It really was an amazing sight, but further confirming our fears that conditions needed to change before we would get a take. The only plus point was that should the fish decide to move into the main lake to feed, my swim would be the first they would get to and Steve’s was second!
It was at around 8pm that the wind started and cloud cover moved in. The temperate dropped by a few degrees and the lake started to come alive. The mass of fish in the weedy area disappeared, giving us new-found confidence that we had a chance of catching during the night!
Just as we decided to get some sleep, my right-hand rod screamed off and fish number one was hooked. My swim was quite weedy close in, with one small channel clear from when we went out in the boat so imagine my surprise when the fish came straight through the channel into my waiting net! Steve said I was lucky (or words to that effect!), I’d like to claim it was skill! The fish pulled the scales around to 29lb!
The rest of the night was surprisingly quiet. Both Steve and I were confident of catching in the night, so when the sun rose at 5am we were amazed not to have seen more action. The wind was pretty strong, it was mild yet cloudy… perfect fishing conditions! Then, at 7am the action started. I landed a 28lb and a 24lb carp in quick succession, one of which required Steve to boat out to free it from the heavy weed.
Then, at 9am Steve finally landed a fish at 24lb 4oz – the lake just came alive in a frantic two hour spell, and I’m pleased we managed to capitalise on it!
Just after Steve’s fish went back the wind dropped and the bright sunshine came out… it looked like our chance of more fish was gone!
We packed up so pleased that we caught, yet frustrated that the conditions were against us for half of the session. That’s fishing though I suppose.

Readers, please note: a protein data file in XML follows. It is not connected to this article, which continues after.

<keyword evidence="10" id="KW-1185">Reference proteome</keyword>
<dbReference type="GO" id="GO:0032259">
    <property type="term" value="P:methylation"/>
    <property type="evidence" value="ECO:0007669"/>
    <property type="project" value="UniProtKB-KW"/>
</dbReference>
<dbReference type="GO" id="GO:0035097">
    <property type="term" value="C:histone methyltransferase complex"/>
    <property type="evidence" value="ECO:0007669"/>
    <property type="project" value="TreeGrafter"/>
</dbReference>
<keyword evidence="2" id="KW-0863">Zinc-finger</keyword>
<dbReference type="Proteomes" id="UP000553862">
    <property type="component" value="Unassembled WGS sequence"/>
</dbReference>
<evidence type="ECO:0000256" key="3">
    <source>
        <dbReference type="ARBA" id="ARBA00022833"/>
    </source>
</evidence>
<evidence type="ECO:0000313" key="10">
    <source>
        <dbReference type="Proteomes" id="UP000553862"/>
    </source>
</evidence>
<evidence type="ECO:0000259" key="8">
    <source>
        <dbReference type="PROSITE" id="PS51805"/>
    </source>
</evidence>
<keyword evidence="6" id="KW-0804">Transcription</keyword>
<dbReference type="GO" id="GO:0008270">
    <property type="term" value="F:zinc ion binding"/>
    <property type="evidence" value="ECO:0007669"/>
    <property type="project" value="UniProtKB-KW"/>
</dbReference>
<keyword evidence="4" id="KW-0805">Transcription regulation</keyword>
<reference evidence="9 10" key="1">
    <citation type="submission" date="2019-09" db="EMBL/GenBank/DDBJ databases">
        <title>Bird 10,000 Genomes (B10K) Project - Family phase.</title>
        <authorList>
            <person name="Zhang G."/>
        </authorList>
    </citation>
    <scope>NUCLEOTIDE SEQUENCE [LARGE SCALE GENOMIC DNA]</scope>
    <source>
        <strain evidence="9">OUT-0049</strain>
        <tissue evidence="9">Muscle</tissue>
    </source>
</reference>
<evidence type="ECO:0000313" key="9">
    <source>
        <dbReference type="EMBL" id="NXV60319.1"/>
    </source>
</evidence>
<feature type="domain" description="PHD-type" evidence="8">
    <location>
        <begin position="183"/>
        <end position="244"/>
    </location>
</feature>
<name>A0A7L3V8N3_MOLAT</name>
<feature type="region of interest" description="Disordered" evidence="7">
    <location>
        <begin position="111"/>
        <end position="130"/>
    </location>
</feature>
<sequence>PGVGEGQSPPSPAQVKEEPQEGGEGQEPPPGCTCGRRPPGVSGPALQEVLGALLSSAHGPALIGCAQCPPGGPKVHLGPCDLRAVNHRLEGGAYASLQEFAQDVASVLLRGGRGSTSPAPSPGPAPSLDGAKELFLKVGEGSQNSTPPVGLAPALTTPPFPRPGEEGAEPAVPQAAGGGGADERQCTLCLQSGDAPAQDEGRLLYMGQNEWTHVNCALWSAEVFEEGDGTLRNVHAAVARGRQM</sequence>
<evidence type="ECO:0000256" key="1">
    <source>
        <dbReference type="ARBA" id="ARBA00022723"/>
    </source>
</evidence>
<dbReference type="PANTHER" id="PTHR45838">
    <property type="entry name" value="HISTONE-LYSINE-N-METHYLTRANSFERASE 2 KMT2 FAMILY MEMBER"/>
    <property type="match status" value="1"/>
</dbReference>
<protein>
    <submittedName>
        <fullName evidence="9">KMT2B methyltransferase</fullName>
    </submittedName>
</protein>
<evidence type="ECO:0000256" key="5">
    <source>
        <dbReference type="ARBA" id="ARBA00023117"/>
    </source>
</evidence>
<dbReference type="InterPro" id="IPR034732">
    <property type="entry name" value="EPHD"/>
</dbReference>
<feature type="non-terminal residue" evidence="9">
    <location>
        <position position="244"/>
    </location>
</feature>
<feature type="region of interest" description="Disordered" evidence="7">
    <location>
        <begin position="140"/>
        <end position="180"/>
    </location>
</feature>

The weather for the week after our trip was perfect for a few fish with stronger winds and overcast skies – typical. I’m now hungrier than ever to get back on the lake and hopefully enjoy some better conditions. I’ll let you know how I get on!
The business end…
It’s strange, but having not fishing seriously for so long has actually made me more confident in the rigs I have decided to use. I have spent so many hours reading books and magazine features, examining the various rig combinations used by the sport’s biggest names so I could make up my own mind as to which rig to use.
I eventually decided on a simple, yet effective rig: a blowback rig with a snowman bait arrangement. Everything about the rig seemed to work for me; the way the rig ring turned the hook point down when a fish would try to eject the rig, resulting in carp hooked in the bottom lip (hopefully!). I was confident that this rig would help me catch carp on all types of waters.
Tackle wise I needed total confidence once more, opting for a Fox Coretex 25lb Silty Black Hooklink material, a Fox Arma Point SSC size 6 hook, a small rig ring and a piece of shrink tube to exaggerate the hook’s curve even more! The lead was a 3oz Fox Flat Pear, using a leadcore leader and a Fox Safety Lead Clip to ensure the lead comes off in the weed, encouraging the fish to the surface whilst playing them.
Big carp bait
When 99% of anglers on a lake are using the same bait (and catching!), you simply can’t ignore that bait! Especially when the bait in question is one I have used to great effective in the past: Mainline’s Cell.
The lake is an out-and-out boilie water so I went armed with 10kg of 14mm and 18mm Cell.
I would feed a mixture of both sizes, but the hookbait would be an 18mm Cell bottom bait, tipped with a 12mm Mainline Hi-Visual Pineapple Pop-Up. I used this hookbait on all three rods.